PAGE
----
Chemnitz, more than 800 years old, is situated in the heart of Saxony. The city is the third-largest in the new Federal States; about 245,000 people live here. More than 10,000 young people study at the University of Technology Chemnitz.

Fascinating architecture reflects the changing times and spirit of those things which have shaped the city: industrial monuments, redeveloped Gründerzeit residential quarters such as Kassberg, the Schocken department store, Villa Esche or the city centre, which has been completely modified since Re-unification, constructed by Helmut Jahn, Hans Kollhoff and Christoph Ingenhoven, bridge the gap from yesterday to today and tomorrow. The city alone has invested more than 50 million Euros in the new city centre, investors more than 500 million Euros. Just as famous is the 7.10-metres-high Karl-Marx bust made of bronze by Lew Kerbel in 1971, locally known as "Nischel" (head).

Probably no other city in Germany fits the description "City of Modernity" quite so well as Chemnitz does. Developed at the time of Classical Modernism, which still gives impetus to the development of business and science, the influences of the cultural and architectural Modernism are visible and perceptible.

In 2006, the new centre was awarded the DIFA award for inner-city quarters for its successful mixture of retail, offices, catering trades, residential areas, leisure activities and culture. Chemnitz is a child-friendly and therefore family-friendly city: This is shown in the "Familienatlas 2007" of the Federal Ministry for Family Affairs (Bundesfamilienministerium). In the area of education and training, the city occupies third place in comparison with other regions across Germany. A comparison of 40 major German cities actually puts Chemnitz top.

Chemnitz is a capital of culture. The city theatre is nationally and internationally prized along with the Opera House and the Playhouse with exceptional productions, the Robert-Schumann Philharmonic Orchestra as well as the Puppet Theatre.

The City Art Collections on Theaterplatz (Theatre Square) are regularly included in the Federal German feature pages with their exhibitions. A particular coup was achieved with the worldwide first exhibition of the works of the musician Bob Dylan.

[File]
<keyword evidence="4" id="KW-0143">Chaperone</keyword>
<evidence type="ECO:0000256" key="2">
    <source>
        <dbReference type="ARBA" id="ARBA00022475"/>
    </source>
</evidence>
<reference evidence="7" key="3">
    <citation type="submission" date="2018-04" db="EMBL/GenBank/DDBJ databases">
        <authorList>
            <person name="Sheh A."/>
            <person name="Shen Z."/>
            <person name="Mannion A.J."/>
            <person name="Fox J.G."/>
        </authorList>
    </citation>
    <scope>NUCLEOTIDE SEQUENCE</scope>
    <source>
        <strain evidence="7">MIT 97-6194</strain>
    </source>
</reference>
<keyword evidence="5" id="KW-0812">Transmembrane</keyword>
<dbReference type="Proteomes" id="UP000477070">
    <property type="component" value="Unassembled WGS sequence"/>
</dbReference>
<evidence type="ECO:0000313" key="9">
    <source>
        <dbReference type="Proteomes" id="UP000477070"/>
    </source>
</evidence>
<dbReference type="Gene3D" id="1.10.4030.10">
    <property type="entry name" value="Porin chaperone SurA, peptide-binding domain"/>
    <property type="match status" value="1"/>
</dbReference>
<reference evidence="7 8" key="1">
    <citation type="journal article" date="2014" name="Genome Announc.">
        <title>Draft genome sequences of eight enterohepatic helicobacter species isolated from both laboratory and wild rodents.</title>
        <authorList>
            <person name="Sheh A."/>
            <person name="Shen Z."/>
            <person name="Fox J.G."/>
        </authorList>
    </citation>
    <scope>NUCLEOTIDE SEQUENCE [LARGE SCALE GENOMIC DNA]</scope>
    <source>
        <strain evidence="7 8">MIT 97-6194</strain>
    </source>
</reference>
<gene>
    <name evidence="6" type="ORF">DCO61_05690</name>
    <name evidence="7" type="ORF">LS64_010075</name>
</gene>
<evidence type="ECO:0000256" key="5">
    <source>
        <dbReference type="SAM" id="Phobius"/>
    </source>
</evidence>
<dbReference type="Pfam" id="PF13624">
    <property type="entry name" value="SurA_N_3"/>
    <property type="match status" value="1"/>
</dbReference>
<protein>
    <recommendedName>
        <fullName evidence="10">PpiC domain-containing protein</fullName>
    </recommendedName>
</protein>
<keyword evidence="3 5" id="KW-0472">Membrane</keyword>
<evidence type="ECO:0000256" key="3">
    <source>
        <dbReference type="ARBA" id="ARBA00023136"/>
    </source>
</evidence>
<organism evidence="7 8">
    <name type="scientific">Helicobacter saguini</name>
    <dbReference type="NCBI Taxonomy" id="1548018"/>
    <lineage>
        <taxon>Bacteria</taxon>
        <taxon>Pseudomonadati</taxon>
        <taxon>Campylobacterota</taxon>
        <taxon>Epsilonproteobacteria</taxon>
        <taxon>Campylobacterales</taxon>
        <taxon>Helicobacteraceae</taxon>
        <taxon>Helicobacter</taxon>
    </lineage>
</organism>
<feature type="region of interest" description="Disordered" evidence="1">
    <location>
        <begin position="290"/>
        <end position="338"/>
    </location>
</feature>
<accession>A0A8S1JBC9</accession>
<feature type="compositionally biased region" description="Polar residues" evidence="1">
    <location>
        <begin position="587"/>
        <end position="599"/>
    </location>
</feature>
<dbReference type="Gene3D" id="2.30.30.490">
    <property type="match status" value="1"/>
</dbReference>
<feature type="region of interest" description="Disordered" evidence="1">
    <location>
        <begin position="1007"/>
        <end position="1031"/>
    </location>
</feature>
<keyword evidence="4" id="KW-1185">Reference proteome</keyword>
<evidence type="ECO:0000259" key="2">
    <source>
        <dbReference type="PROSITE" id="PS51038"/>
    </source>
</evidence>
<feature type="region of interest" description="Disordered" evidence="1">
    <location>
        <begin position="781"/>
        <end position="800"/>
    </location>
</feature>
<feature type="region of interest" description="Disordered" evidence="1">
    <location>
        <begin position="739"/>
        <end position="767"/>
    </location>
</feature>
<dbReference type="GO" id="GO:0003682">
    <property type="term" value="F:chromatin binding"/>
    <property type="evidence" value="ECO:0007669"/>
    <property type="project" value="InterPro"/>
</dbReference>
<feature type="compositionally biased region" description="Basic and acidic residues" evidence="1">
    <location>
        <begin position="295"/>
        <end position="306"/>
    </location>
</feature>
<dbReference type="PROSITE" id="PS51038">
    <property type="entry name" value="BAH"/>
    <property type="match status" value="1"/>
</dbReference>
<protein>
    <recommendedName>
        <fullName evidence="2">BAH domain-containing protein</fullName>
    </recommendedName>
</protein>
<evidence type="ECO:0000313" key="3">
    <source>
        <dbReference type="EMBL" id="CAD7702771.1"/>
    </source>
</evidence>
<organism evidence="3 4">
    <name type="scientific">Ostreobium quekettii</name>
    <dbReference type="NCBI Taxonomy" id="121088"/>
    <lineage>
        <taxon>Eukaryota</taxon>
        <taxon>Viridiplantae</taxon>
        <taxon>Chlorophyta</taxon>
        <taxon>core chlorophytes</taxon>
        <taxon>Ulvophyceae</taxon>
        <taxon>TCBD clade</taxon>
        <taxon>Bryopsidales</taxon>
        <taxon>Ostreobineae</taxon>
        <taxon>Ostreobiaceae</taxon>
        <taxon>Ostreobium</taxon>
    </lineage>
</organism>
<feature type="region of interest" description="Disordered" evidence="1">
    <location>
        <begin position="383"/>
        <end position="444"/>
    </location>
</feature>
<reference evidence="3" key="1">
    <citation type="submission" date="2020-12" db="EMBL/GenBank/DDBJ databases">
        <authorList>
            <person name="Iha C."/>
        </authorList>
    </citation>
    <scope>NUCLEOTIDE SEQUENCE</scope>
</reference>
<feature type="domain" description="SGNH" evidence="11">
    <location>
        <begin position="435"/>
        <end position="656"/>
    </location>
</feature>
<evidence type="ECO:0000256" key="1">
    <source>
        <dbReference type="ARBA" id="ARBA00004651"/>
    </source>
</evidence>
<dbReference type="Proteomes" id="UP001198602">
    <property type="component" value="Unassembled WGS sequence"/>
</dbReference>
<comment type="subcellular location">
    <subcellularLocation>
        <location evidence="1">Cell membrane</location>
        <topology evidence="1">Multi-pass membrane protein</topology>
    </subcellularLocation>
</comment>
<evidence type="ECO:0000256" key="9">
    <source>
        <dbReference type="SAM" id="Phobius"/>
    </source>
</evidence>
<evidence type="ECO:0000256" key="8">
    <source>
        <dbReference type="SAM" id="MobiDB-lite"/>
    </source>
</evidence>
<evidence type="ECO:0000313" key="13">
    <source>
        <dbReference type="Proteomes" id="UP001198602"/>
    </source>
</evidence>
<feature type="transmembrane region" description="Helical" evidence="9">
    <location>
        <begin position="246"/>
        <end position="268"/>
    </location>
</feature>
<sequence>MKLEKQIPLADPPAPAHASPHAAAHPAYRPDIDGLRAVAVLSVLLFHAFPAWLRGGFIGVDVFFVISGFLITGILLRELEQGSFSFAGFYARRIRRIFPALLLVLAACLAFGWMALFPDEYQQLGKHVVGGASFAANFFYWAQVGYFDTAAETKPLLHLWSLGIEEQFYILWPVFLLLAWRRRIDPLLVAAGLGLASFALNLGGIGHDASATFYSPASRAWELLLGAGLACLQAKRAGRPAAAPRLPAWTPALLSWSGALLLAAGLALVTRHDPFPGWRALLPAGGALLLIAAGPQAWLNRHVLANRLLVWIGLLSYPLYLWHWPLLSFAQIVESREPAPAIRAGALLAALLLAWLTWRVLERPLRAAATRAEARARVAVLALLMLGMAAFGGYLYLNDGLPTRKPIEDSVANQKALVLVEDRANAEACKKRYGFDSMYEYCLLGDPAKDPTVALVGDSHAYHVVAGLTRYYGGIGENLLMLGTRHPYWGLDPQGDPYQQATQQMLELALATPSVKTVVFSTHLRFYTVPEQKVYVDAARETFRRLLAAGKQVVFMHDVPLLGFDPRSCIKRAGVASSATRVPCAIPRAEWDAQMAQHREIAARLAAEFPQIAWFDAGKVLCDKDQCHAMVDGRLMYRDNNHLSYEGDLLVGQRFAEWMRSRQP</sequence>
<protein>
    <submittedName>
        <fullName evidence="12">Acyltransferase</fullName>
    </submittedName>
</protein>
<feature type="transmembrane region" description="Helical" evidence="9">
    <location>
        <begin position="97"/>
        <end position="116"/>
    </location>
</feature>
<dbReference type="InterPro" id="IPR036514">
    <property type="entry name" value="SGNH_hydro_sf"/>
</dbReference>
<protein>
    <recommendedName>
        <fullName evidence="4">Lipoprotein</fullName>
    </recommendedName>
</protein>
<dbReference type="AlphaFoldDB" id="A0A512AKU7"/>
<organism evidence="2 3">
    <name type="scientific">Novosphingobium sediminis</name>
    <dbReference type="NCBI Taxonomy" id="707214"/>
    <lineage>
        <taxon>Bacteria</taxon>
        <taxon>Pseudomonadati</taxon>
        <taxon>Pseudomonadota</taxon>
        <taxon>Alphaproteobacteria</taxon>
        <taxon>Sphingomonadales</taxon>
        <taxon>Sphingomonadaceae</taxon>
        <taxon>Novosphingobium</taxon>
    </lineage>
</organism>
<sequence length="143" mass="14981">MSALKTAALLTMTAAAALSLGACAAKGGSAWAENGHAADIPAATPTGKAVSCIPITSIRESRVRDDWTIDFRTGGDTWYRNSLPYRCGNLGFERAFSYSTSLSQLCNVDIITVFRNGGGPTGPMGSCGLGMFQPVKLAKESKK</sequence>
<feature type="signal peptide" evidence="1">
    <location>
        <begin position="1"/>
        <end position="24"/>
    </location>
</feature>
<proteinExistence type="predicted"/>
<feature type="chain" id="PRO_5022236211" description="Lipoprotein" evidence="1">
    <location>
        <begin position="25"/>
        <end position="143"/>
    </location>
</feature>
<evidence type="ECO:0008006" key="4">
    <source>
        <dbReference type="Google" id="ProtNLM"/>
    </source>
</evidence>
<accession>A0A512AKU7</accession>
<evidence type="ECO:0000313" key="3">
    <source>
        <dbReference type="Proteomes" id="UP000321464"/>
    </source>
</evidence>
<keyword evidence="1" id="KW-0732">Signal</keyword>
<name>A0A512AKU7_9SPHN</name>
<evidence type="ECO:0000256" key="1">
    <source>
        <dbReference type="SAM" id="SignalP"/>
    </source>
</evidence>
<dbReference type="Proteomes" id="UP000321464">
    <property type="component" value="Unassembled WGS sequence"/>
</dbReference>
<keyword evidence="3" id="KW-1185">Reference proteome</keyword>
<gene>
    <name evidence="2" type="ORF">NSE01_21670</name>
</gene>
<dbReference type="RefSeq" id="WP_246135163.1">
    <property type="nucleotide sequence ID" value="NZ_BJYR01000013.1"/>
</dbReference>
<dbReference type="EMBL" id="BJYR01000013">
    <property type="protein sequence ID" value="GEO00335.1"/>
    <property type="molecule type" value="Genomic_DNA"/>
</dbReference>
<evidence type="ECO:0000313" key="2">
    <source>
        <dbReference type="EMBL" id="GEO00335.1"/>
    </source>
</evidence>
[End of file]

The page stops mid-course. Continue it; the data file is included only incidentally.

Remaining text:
At the same time, one of the largest private German art collections found its place in Chemnitz in 2007: In the Gunzenhauser Museum almost 2,500 eminent works await the visitors in a former Sparkasse building. The works are of the Classic Modernism period, the art between the World Wars and the second half of the 20th century, among which is one of the largest Otto-Dix collections worldwide.

Chemnitz was, and still is, a city with a flourishing economy and inventive talent. The filing clip, thermos flask, laundry detergent and much more were invented here. And Chemnitz today is once again a competitive centre for technological innovation, for which it owes its numerous entrepreneurs and their proximity to the research centres. The fact of the matter is: since 2004, Chemnitz has been counted among the ten strongest growing cities of Germany every year.

Is that not enough for you? Then we will let the names speak for themselves - the names of those who have come to fame in Chemnitz. Because they were born here or spent an important part of their lives here. The painter Karl Schmidt-Rottluff, the Bauhaus icon Marianne Brandt, the writer Stefan Heym, the actor Michael Degen, the composer Gert Natschinski, the artist Carsten Nicolai, and there are even more in the field of culture. In sports there are the figure ice-skater and Olympic champion Katarina Witt, the captain of the national football team Michael Ballack, the Olympic champion in weight-lifting Matthias Steiner, the pairs skating world champions Aljona Savchenko and Robin Szolkowy, discus thrower Lars Riederl, the cyclists Michael Hübner and Jens Fiedler, the swimmer Stev Theloke, etc...

Curious? Then discover the City of Modernity, discover Chemnitz.



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